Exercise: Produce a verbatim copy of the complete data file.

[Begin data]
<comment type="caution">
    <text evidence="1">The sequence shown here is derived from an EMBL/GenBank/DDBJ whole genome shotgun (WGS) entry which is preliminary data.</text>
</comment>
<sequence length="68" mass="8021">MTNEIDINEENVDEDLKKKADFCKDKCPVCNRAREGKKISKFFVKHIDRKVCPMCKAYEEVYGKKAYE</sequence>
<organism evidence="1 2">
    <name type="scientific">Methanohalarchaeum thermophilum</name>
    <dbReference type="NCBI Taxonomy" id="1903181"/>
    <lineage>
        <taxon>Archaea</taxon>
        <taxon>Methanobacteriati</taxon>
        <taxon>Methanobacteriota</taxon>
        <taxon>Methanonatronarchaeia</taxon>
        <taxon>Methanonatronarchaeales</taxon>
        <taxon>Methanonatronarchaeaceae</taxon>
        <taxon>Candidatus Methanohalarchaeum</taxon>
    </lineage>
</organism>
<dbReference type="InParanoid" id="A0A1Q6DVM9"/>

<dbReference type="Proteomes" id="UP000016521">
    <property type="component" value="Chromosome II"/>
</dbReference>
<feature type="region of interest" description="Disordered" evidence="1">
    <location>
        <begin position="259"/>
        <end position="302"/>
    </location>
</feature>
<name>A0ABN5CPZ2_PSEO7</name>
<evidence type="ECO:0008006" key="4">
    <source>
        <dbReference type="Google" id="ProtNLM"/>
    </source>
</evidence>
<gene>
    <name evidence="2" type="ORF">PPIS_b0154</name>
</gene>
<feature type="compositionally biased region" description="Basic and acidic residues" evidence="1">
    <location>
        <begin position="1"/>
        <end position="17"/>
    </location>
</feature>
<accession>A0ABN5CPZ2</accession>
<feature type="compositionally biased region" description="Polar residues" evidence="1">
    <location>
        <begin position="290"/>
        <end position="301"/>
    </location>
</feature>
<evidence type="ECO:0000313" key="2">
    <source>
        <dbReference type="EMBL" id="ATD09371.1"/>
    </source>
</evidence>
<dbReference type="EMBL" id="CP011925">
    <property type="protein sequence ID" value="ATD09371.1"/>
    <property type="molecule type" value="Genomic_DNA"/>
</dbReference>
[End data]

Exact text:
<comment type="caution">
    <text evidence="1">The sequence shown here is derived from an EMBL/GenBank/DDBJ whole genome shotgun (WGS) entry which is preliminary data.</text>
</comment>
<sequence length="68" mass="8021">MTNEIDINEENVDEDLKKKADFCKDKCPVCNRAREGKKISKFFVKHIDRKVCPMCKAYEEVYGKKAYE</sequence>
<organism evidence="1 2">
    <name type="scientific">Methanohalarchaeum thermophilum</name>
    <dbReference type="NCBI Taxonomy" id="1903181"/>
    <lineage>
        <taxon>Archaea</taxon>
        <taxon>Methanobacteriati</taxon>
        <taxon>Methanobacteriota</taxon>
        <taxon>Methanonatronarchaeia</taxon>
        <taxon>Methanonatronarchaeales</taxon>
        <taxon>Methanonatronarchaeaceae</taxon>
        <taxon>Candidatus Methanohalarchaeum</taxon>
    </lineage>
</organism>
<dbReference type="InParanoid" id="A0A1Q6DVM9"/>

<dbReference type="Proteomes" id="UP000016521">
    <property type="component" value="Chromosome II"/>
</dbReference>
<feature type="region of interest" description="Disordered" evidence="1">
    <location>
        <begin position="259"/>
        <end position="302"/>
    </location>
</feature>
<name>A0ABN5CPZ2_PSEO7</name>
<evidence type="ECO:0008006" key="4">
    <source>
        <dbReference type="Google" id="ProtNLM"/>
    </source>
</evidence>
<gene>
    <name evidence="2" type="ORF">PPIS_b0154</name>
</gene>
<feature type="compositionally biased region" description="Basic and acidic residues" evidence="1">
    <location>
        <begin position="1"/>
        <end position="17"/>
    </location>
</feature>
<accession>A0ABN5CPZ2</accession>
<feature type="compositionally biased region" description="Polar residues" evidence="1">
    <location>
        <begin position="290"/>
        <end position="301"/>
    </location>
</feature>
<evidence type="ECO:0000313" key="2">
    <source>
        <dbReference type="EMBL" id="ATD09371.1"/>
    </source>
</evidence>
<dbReference type="EMBL" id="CP011925">
    <property type="protein sequence ID" value="ATD09371.1"/>
    <property type="molecule type" value="Genomic_DNA"/>
</dbReference>